Nicki Minaj Grammys backlash: Has the rapper put her career at risk?

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Nicki Minaj probably envisioned her 2012 Grammy performance was going to be a game changer, and a lot of people went along for the ride. Grammy announcers hyped it up to be an unforgettable performance. Show producers placed it towards the end of the Grammys, the dangling carrot luring viewers to stay tuned.

However, Minaj’s big gamble failed to pay off. Her “Exorcism of Roman” routine was panned by critics and viewers. Could the pop star be losing her artistic direction and risking her career?

The “Exorcism of Roman” was supposed to be an epic introduction of Minaj’s oft-mentioned alter ego, Roman Zolanski. Rapping her song “Roman Holiday,” Minaj opened her performance with a confession to a priest, then cut to a video of a priest attempting to perform an exorcism on the pop star, and then finished with her levitating high above the stage.

It was as confusing as it sounds. Minaj’s description sheds a little more light on the frenetic performance. “I had this vision for Roman. I had this vision for him to be sort of exorcised,” she told Ryan Seacrest on his radio show. “People around tell him he’s not good enough because he’s not normal. So his mother is scared and the people around him are afraid. He wanted to show that not only is he amazing, but he’s never going to be exorcised, even when they throw holy water on him, he still rises above.”

That’s a highbrow concept for a show that aired to 39.9 million viewers across the country, many of whom barely know who Nicki Minaj is, let alone any of her alter egos.

She claims those who know her will get it — she explained to Seacrest. “My fanbase, they understand every single thing… [the performance] just was very literal and streamlined if you know who Roman is and if you don’t know the Roman character, you have to digest it.”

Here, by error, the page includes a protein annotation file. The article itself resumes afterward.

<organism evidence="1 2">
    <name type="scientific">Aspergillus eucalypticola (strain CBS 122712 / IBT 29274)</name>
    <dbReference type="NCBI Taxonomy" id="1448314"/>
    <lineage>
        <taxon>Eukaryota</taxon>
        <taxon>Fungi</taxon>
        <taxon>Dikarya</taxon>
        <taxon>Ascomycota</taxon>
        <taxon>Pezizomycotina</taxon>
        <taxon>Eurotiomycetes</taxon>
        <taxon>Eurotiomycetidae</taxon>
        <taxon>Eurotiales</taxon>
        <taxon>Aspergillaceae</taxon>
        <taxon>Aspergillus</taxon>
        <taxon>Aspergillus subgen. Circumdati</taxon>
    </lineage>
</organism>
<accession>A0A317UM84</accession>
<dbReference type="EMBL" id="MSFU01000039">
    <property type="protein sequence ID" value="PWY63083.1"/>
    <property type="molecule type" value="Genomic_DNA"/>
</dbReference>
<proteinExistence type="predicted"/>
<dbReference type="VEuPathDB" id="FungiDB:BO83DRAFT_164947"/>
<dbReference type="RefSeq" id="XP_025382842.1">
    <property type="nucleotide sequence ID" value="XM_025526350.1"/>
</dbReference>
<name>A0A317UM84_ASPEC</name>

And yet there are so many who just couldn’t digest it. Many viewers were offended by the ‘controversial’ performance. But I think the backlash is trite — exploiting religious symbolism to incite a reaction is a tired performance gimmick, a common trap targeted towards conservatives (naturally, the Catholic League is pissed).

What was disappointing about Minaj’s performance was that it didn’t make sense — the plot was erratic, the song wasn’t exactly catchy, and the entire performance lacked artistic depth. It felt sophomoric and forced, hardly a work of genius.

But the performance just seems to continue Minaj’s creative misdirection. Her current single “Stupid Hoe” is languishing in the mid-50s on the Billboard charts. BET opted to ban the video, and its YouTube incarnation lives a very conflicted life: nearly 30 million views, but a majority of negative reviews, totaling over 300,000 dislikes.

Nicki Minaj’s determination to establish herself in pop music is understandable — we live in a time where smearing yourself with a blood-like substance is de rigueur for a stage performance. But focusing on this possessed alter ego isn’t the way. Most artists can’t pull off alter ego acts (ask Garth Brooks and even Lady Gaga). Multiple personalities and acts tend to confuse fans and distract from an artist’s true talent. Minaj’s ambition admirable, but letting this Roman character direct her creative trajectory is a mistake. People want pop music fun from Minaj, not an exorcism.

Follow Kia Miakka Natisse on Twitter at @miakka_natisse